When I first saw Phenomena many years ago I didn't realise that I was watching my first Dario Argento movie. I didn't even realise that it was called Phenomena. You see, when I was about 16-17 years old, Phenomena was available here in the UK in an edited form entitled Creepers. When I picked up the videotape for £3 and took it home to give it a watch all I knew was that a) it had the lovely Jennifer Connelly in it, b) the soundtrack was a mental mix of random metal from someone I didn't know - Goblin - and bits of Iron Maiden and c) it was quite ridiculous but entertaining.
The years have passed and I am older, though not always wiser, and can view the film in a different way now. First of all, I can't really admire Jennifer Connelly as I used to because she's about 14 or 15 in this movie and I'm now far too old for her (though in real life I'll always have a tiny little dream that won't die about me being in with a chance to woo her if only she'd coincidentally bump into me here in Edinburgh). Second, the soundtrack is still a mental mix but I am now very familiar with the great work of Goblin. Third, the film is still ridiculous but just as entertaining in a slightly different way from when I first saw it.
The plot sees Jennifer Connelly as young Jennifer, starting her time in a remote school for girls. There have been a number of murders in the area so Jennifer may want to try and curb her pesky sleepwalking habit. The other girls in the school aren't very nice to her at all but Jennifer soon befriends an entomologist, Professor John McGregor (Donald Pleasence), who lives nearby and when the professor notices that Jennifer seems to have a way of somehow communicating with insects he starts to think that she could be the one to find out who is behind the murders.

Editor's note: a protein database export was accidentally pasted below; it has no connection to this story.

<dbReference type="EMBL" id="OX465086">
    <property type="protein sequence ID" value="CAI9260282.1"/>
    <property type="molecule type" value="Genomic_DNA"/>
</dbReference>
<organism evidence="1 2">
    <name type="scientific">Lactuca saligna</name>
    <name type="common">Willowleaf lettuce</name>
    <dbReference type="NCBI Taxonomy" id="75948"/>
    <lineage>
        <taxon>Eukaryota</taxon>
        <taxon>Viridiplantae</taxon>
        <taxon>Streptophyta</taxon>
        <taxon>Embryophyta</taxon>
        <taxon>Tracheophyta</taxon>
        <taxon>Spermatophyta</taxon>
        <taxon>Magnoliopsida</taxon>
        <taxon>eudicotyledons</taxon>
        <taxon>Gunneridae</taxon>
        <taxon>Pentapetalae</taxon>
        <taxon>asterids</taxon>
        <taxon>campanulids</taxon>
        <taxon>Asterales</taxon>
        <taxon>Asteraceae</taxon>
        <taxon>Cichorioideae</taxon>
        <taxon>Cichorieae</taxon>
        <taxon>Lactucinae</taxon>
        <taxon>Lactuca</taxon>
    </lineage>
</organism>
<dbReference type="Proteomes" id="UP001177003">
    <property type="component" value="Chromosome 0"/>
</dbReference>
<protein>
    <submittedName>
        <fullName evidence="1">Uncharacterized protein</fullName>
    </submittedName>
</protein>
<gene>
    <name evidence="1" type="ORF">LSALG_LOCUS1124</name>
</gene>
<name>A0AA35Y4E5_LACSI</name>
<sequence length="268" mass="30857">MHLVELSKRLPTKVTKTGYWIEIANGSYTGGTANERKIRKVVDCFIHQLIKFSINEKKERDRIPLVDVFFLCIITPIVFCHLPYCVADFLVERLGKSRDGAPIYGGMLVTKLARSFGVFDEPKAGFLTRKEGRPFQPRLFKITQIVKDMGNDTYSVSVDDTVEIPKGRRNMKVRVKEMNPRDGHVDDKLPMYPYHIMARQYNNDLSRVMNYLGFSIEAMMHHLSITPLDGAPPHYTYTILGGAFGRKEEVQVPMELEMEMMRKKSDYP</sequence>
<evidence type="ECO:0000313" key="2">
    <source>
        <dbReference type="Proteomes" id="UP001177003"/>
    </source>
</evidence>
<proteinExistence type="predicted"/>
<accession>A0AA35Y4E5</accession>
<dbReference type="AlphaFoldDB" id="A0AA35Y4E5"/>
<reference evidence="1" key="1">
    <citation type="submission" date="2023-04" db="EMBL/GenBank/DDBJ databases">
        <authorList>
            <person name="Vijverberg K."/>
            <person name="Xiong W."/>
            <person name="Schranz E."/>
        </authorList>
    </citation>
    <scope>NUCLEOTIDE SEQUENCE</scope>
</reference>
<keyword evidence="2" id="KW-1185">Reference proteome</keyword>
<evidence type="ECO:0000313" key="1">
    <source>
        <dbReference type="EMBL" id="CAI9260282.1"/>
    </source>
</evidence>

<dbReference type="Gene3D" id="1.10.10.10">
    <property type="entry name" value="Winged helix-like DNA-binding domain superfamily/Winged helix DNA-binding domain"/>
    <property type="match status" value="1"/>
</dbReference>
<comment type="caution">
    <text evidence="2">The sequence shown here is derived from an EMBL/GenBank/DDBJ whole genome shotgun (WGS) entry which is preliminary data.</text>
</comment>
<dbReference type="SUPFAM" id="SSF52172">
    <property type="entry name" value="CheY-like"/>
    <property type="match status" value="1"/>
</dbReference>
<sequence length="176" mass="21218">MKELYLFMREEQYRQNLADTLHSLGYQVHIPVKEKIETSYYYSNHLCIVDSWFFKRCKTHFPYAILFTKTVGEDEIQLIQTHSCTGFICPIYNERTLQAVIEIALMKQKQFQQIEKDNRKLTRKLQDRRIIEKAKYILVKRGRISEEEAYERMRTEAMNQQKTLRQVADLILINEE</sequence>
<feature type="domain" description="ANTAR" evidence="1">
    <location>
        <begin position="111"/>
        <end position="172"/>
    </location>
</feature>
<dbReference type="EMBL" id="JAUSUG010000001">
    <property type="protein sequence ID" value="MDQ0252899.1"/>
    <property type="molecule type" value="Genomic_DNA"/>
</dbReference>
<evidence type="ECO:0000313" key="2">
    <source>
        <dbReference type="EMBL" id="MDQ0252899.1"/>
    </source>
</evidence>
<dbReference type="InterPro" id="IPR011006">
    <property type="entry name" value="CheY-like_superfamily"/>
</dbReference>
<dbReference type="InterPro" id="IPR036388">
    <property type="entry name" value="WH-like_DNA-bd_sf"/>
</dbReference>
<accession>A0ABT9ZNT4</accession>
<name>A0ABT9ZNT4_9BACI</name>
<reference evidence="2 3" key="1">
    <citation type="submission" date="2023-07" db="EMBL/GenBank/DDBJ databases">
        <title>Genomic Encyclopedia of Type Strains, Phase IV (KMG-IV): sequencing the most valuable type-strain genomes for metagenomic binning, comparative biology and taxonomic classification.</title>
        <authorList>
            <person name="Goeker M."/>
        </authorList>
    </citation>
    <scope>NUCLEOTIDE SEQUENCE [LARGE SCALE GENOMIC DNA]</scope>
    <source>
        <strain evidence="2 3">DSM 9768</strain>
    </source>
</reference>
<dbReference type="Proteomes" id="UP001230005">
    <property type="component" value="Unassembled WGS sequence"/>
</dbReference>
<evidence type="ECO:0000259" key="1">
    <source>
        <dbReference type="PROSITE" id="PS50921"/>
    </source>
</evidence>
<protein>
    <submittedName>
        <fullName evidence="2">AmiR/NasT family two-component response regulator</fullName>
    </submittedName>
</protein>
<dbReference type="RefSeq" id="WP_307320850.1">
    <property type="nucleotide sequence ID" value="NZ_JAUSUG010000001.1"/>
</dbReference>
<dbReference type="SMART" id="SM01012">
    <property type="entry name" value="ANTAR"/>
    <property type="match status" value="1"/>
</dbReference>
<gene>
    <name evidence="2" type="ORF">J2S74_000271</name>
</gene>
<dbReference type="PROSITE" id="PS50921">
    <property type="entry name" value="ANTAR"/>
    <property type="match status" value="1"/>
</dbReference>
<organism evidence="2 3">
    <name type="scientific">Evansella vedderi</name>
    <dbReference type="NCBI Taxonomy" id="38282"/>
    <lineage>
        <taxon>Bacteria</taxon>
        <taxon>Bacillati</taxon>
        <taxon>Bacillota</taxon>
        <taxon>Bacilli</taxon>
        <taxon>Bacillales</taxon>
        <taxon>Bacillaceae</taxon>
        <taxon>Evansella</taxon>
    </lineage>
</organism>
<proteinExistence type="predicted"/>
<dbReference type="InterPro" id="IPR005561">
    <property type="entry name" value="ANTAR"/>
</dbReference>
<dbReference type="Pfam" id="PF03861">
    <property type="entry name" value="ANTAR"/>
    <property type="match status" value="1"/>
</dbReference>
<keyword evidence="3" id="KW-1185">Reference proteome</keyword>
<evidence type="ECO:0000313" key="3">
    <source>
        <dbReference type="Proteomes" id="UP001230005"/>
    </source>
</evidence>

Phenomena, like many of the later films from Argento, is not a wholly satisfying movie but it has moments of style and nastiness to make it well worth a viewing for horror fans. It also has a moment in which Jennifer Connelly calms down a bee and a moment in which she follows an insect to try and track down a killer.
The acting is a real mix. Connelly is quite good in her role, Pleasence is the best of the lot and Daria Nicolodi gets to act a bit over the top, as does Dalila Di Lazzaro. Patrick Bauchau is quite good and there's a smart chimpanzee (though not that smart as, apparently, it took a dislike to the lovely Miss Connelly and, apparently, tried to bite her finger off).
There are also, as you would expect, one or two excellent set-pieces to enjoy as the mystery killer goes about their business. A climax that is as sanity-shattering as it is truly horrific ensures that things at least end on a high note.
I'll always have a soft spot for this movie and it has its fans but it's not a film that I would unwaveringly recommend to any and every horror fan. If you ever have the time and opportunity then do give it a one-time watch and see what you think of it. Just don't blame me if you absolutely hate it.
Phenomena is available in this excellent Bluray which, be warned, changes to Italian audio every now and again to make use of the most complete print - http://www.amazon.co.uk/Phenomena-Blu-ray-Region-Jennifer-Connelly/dp/B003OCFJ7U/ref=sr_1_1?ie=UTF8&qid=1349463645&sr=8-1